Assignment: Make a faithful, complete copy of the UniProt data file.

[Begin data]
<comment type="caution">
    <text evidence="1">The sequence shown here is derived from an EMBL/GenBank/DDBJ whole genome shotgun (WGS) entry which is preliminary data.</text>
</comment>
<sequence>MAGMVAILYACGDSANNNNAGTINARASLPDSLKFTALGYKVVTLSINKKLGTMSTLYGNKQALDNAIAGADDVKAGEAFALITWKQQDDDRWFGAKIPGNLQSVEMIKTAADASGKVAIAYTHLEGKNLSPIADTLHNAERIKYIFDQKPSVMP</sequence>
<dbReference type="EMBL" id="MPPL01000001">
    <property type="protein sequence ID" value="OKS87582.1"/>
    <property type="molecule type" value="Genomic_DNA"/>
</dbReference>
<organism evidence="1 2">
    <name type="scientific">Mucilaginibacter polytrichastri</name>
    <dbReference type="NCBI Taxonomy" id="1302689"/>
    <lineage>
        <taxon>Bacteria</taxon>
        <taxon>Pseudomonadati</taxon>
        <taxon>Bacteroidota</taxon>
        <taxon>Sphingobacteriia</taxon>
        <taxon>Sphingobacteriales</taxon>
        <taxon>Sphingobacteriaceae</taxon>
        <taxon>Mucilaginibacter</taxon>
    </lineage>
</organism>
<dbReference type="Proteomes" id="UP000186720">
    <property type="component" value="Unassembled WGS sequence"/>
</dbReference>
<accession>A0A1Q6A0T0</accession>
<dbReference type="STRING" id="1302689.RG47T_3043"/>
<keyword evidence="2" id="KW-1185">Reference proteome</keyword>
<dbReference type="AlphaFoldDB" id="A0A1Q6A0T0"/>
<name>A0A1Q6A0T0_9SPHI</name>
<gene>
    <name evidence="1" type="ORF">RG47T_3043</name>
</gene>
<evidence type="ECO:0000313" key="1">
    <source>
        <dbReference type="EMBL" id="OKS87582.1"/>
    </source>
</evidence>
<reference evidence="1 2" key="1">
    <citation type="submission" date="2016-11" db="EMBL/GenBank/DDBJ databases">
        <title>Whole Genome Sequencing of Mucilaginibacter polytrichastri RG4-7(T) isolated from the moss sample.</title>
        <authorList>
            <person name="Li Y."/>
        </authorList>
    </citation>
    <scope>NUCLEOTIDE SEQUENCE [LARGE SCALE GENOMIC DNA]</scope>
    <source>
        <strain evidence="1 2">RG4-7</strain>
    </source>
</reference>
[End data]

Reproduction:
<comment type="caution">
    <text evidence="1">The sequence shown here is derived from an EMBL/GenBank/DDBJ whole genome shotgun (WGS) entry which is preliminary data.</text>
</comment>
<sequence>MAGMVAILYACGDSANNNNAGTINARASLPDSLKFTALGYKVVTLSINKKLGTMSTLYGNKQALDNAIAGADDVKAGEAFALITWKQQDDDRWFGAKIPGNLQSVEMIKTAADASGKVAIAYTHLEGKNLSPIADTLHNAERIKYIFDQKPSVMP</sequence>
<dbReference type="EMBL" id="MPPL01000001">
    <property type="protein sequence ID" value="OKS87582.1"/>
    <property type="molecule type" value="Genomic_DNA"/>
</dbReference>
<organism evidence="1 2">
    <name type="scientific">Mucilaginibacter polytrichastri</name>
    <dbReference type="NCBI Taxonomy" id="1302689"/>
    <lineage>
        <taxon>Bacteria</taxon>
        <taxon>Pseudomonadati</taxon>
        <taxon>Bacteroidota</taxon>
        <taxon>Sphingobacteriia</taxon>
        <taxon>Sphingobacteriales</taxon>
        <taxon>Sphingobacteriaceae</taxon>
        <taxon>Mucilaginibacter</taxon>
    </lineage>
</organism>
<dbReference type="Proteomes" id="UP000186720">
    <property type="component" value="Unassembled WGS sequence"/>
</dbReference>
<accession>A0A1Q6A0T0</accession>
<dbReference type="STRING" id="1302689.RG47T_3043"/>
<keyword evidence="2" id="KW-1185">Reference proteome</keyword>
<dbReference type="AlphaFoldDB" id="A0A1Q6A0T0"/>
<name>A0A1Q6A0T0_9SPHI</name>
<gene>
    <name evidence="1" type="ORF">RG47T_3043</name>
</gene>
<evidence type="ECO:0000313" key="1">
    <source>
        <dbReference type="EMBL" id="OKS87582.1"/>
    </source>
</evidence>
<reference evidence="1 2" key="1">
    <citation type="submission" date="2016-11" db="EMBL/GenBank/DDBJ databases">
        <title>Whole Genome Sequencing of Mucilaginibacter polytrichastri RG4-7(T) isolated from the moss sample.</title>
        <authorList>
            <person name="Li Y."/>
        </authorList>
    </citation>
    <scope>NUCLEOTIDE SEQUENCE [LARGE SCALE GENOMIC DNA]</scope>
    <source>
        <strain evidence="1 2">RG4-7</strain>
    </source>
</reference>